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British wildlife photos highly commended

29 September 2007

Pictures including Macaque moment by Londoner Ian Nelson and The dark hedges by Bob McCallion from County Antrim have been highly commended in this year's Shell Wildlife Photographer of the Year.

With a history spanning more than 40 years, Shell Wildlife Photographer of the Year is the most prestigious, innovative photographic contest of its kind.

It took the judges three months to deliberate over 32,000 entries from 78 countries. Fourteen British photographers had their pictures highly commended as some of the best in this year's competition.

Debbie Sage, Competition Manager said, 'This has been the competition's most successful year and these pictures are a preview of the high standard of entries.'

Macaque moment image
Macaque moment, highly commended Shell Wildlife Photographer of the Year image © Ian Nelson/ SWPY 07

Macaque moment, highly commended image © Ian Nelson/ SWPY 07

Ian Nelson was able to get very close to the star of his picture while sat in the hot volcanic springs in Jigokudani National Park, Honshu, Japan.

Ian said, 'I was fascinated by the facial expressions and mannerisms of this macaque.'

'Its detailed examination of its hands made me wonder what was going through it's mind - was it perplexed as to why its finger tips were all wrinkled, just like ours when we spend too long in the bath, or wondering why it had fingerprints at all?'

'It came across as so human.'

Amber thrush image
Amber thrush, highly commended Shell Wildlife Photographer of the Year image © Andrew Walmsley/ SWPY

Amber thrush, highly commended image © Andrew Walmsley/ SWPY 07

Nesting in traffic lights on a busy junction in Glasgow, Scotland, the mistle thrushes in Andrew Walmsley's winning picture weren't in the least bit distributed by the photographer.

It took several hours for Andrew to get his shot of one of the birds silhouetted by the lights.

Andrew said, 'I am always amazed by the many ways in which nature is able to adapt to human civilisation, no matter how alien we make their environment.'

'Even within the busiest cities wildlife is able to find a home and raise a family, sometimes in the most unlikely locations.'

Highly commended images
  • Fish round-up by Alec Connah
  • Dawn meadow by Welsh photographer Rupert Heath
  • Last of the albatrosses by Andy Rouse from Wiltshire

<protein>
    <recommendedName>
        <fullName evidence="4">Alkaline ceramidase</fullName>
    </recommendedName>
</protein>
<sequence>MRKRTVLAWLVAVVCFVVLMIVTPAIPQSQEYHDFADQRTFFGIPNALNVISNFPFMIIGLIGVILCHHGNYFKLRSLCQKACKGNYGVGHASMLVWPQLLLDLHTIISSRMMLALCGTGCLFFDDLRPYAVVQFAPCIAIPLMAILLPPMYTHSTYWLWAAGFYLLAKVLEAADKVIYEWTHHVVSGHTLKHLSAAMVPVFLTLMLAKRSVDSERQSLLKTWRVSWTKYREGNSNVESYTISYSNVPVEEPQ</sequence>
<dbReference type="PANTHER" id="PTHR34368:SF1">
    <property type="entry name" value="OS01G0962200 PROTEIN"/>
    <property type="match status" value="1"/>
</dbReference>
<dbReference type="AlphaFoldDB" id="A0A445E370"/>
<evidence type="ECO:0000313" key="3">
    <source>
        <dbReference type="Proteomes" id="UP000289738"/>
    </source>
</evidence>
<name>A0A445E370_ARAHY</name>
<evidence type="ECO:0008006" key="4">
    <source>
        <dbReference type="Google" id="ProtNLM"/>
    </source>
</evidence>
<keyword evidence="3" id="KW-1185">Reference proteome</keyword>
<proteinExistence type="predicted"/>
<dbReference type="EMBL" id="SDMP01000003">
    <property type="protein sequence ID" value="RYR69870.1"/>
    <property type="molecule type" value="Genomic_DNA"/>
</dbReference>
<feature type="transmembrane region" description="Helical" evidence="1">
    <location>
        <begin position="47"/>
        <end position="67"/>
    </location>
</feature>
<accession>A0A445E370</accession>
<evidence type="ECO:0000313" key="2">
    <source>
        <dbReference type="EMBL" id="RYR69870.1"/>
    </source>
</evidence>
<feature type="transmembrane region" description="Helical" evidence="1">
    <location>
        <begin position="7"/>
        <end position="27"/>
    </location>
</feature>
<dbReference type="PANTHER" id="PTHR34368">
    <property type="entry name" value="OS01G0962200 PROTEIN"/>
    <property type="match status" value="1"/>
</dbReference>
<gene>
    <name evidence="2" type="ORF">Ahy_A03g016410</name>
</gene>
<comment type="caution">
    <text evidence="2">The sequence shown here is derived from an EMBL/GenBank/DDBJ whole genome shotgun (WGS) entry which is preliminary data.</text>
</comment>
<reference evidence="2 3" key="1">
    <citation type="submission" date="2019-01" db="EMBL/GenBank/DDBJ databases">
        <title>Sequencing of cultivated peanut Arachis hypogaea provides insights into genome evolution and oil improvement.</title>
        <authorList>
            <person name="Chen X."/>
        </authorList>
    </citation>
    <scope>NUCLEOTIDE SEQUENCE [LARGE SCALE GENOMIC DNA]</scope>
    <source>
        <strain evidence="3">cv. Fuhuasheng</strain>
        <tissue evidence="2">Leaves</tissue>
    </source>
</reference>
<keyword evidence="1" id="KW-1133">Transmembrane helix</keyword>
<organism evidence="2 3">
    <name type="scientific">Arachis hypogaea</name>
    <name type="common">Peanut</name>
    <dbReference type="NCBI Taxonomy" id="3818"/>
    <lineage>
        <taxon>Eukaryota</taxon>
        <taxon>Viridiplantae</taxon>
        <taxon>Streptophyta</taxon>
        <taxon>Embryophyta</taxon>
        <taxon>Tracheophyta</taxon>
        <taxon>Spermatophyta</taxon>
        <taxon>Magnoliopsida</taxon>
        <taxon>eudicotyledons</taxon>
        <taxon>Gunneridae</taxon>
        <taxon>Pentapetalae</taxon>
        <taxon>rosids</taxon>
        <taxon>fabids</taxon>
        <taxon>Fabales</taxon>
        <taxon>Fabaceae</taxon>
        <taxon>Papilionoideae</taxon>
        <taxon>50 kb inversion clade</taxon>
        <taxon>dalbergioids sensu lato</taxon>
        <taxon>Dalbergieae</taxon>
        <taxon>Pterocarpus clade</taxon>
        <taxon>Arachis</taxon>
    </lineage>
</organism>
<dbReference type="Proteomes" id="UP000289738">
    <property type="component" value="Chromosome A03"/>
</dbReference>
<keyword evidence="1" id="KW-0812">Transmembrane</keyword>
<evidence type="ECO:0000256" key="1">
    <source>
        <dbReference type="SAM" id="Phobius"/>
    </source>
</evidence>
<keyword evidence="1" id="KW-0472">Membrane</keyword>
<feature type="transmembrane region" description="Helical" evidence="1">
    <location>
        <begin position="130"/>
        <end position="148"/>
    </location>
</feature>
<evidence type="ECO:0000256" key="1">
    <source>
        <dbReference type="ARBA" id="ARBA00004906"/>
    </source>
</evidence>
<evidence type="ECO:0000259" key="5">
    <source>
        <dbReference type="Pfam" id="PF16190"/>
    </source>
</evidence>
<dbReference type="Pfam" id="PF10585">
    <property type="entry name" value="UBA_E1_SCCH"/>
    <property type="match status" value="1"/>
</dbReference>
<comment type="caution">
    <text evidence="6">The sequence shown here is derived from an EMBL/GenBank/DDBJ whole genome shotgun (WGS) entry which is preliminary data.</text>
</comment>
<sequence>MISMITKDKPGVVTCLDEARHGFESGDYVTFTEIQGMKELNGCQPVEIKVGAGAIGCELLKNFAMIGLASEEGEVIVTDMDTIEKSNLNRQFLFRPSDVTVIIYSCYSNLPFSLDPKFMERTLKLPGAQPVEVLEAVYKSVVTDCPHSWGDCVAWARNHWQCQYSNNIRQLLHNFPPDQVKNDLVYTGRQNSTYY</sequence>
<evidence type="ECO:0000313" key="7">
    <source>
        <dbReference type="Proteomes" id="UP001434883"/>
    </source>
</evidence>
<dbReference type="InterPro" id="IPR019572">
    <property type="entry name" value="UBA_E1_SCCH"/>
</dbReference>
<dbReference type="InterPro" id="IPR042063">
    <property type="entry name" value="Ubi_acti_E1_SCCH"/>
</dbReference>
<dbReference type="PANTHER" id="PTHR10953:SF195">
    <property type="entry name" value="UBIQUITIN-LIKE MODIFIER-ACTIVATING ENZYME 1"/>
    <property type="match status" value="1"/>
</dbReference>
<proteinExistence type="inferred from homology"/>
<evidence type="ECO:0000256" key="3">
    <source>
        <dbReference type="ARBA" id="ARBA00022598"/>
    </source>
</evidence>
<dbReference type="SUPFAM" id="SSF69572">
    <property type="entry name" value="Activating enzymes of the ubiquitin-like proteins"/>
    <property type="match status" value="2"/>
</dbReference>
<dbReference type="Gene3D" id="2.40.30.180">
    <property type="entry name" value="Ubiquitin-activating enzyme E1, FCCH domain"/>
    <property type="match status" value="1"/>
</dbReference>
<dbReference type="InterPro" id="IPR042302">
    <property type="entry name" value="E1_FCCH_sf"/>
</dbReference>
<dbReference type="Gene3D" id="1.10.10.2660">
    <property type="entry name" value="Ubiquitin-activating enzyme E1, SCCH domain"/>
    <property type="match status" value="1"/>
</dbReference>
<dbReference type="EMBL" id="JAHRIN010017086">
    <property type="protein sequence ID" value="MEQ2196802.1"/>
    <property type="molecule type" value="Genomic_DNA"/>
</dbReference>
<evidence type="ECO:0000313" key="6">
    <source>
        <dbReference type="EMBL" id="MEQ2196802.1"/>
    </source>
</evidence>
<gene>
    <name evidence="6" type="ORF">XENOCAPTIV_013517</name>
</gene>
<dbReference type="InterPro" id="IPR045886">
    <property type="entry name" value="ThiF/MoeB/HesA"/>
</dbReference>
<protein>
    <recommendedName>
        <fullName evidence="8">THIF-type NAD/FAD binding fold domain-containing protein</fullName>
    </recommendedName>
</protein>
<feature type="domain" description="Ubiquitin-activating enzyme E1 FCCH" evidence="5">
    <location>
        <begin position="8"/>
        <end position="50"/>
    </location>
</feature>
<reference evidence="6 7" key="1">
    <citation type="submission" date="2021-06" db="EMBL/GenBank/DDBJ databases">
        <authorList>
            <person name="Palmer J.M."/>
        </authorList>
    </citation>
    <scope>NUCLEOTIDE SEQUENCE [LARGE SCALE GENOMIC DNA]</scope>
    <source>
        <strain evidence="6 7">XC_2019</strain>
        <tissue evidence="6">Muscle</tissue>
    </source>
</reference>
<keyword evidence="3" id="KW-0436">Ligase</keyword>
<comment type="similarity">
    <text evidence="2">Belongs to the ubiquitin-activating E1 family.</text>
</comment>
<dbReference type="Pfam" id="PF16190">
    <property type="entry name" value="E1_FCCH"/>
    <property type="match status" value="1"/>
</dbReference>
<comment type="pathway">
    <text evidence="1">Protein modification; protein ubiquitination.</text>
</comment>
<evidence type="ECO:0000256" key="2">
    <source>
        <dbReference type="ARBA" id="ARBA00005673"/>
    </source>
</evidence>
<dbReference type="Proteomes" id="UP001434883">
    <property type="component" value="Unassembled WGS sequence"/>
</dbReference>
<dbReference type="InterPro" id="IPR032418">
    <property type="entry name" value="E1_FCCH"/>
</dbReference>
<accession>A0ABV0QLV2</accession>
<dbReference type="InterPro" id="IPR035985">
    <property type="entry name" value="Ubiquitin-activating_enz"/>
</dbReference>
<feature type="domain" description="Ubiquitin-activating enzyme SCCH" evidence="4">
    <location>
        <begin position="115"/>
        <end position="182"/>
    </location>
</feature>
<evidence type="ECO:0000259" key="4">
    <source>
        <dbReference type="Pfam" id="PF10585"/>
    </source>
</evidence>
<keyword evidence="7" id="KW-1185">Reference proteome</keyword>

• Frog refuge by Ines Labunski Roberts
  • Big fish, little fish by Len Deeley from Surrey
  • A meal of worm by David Maitland from Wiltshire
  • Red-lips by Patrick Weir
  • The dark hedges by Bob McCallion from County Antrim
  • Swallow in the frame by Devon photographer Stephen Powles
  • Lone shark by Alexander Mustard from Southampton
  • Encounter by Scottish photographer Anna Henly
  • Head in the clouds by Adam Butler from Kent
  • Whooper repose by Sam Rowley from Surrey
  • The emergence by young photographer Tom Steele from Cheshire
  • Macaque moment by Ian Nelson from London
  • Amber thrush by Andrew Walmsley from Cumbria
Winning image and exhibition

The overall winning image will be announced and displayed, along with more than 100 others, at the annual exhibition at the Natural History Museum in London, opening on Friday 26 October 2007. Shell Wildlife Photographer of the Year will tour around the UK and internationally after its London debut.

BBC Wildlife Magazine

All prize-winning pictures will feature in a special souvenir supplement with the November issue of BBC Wildlife Magazine, available from 25 October. The winning images will also be published in a commemorative book by the BBC, Portfolio 17.

Wild photo event

Winners past and present will be speaking at WildPhotos, a two-day wildlife photography event organised by Wildscreen in association with Shell Wildlife Photographer of the Year, at the Royal Geographical Society in London, England, on Friday 26 and Saturday 27 October 2007.

Shell Wildlife Photographer of the Year is owned by the Natural History Museum and BBC Wildlife Magazine, and sponsored by Shell.

Further Information

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